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Erik Aho ’07

1 What year did you participate and who was your teammate?

2007, Ms. Jillian Martins

 

2 If you have graduated and moved on, what do you do now and how did moot court help you for your future?

2L, New York Law School. There is a requirement for 1st year students to participate in a moot court exercise for our legal writing/oral advocacy seminar. In addition, there is a competition team that I intend to tryout for my senior year.

 

3 What is your fondest memory about moot court?

Preparing for argument with my partner. Teamwork with my classmates.

 

4 What was the best thing about moot court?

Practice making arguments in front of members of the legal community.

 

5 What was the worst thing about moot court?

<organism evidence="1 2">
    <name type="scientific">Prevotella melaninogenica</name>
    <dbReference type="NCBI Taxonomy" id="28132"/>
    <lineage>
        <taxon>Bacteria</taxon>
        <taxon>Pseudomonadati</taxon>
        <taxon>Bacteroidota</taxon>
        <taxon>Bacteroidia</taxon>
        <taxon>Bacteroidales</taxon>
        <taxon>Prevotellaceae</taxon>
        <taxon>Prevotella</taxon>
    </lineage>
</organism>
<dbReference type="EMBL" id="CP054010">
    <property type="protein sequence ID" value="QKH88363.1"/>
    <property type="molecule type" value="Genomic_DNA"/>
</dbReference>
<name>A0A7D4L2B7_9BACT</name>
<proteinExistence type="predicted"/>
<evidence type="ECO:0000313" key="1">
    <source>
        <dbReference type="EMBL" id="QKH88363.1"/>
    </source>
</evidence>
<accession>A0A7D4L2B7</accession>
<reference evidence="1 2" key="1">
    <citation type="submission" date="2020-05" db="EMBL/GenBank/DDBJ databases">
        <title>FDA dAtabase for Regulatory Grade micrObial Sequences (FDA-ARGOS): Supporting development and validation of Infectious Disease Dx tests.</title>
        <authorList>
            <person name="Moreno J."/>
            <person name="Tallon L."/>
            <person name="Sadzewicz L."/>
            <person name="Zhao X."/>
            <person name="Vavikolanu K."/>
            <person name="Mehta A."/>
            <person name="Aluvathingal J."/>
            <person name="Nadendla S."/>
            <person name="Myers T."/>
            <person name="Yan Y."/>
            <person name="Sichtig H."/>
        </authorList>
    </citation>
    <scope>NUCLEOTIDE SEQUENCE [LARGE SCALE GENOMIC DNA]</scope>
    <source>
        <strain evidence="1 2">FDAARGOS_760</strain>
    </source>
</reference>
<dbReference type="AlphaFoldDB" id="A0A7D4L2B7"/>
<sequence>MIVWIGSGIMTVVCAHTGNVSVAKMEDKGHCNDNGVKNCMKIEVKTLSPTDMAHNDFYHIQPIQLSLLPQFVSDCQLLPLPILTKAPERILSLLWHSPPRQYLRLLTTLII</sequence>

Practicing so often that you get burnt out.

 

6 What do you miss about moot court?

Classmates.

 

7 What tournaments did you compete in and what were they like?

CSULB. Tournament was fun and exciting. Great feedback from judges gave us confidence for later rounds. Support from friends and family in the audiance.

 

8 What advice would you give future mooters?

Focus on cases, but understand the general policy and develop convincing arguments about the implications for a decision in your sides favor.

 

9 Who was the BEST mooter you ever saw?  What made him or her so good?

Will Glaser of Patrick Henry College. He was so confident in each of his answers that by his tone alone he convinced most of the judges.

 

10 Why should someone consider moot court?

If you are considering going to law school, there is no better preparation.  Aside from the “courtroom” experience, reading case law and developing arguments is something that I do everyday as a law student for everyday class preparation.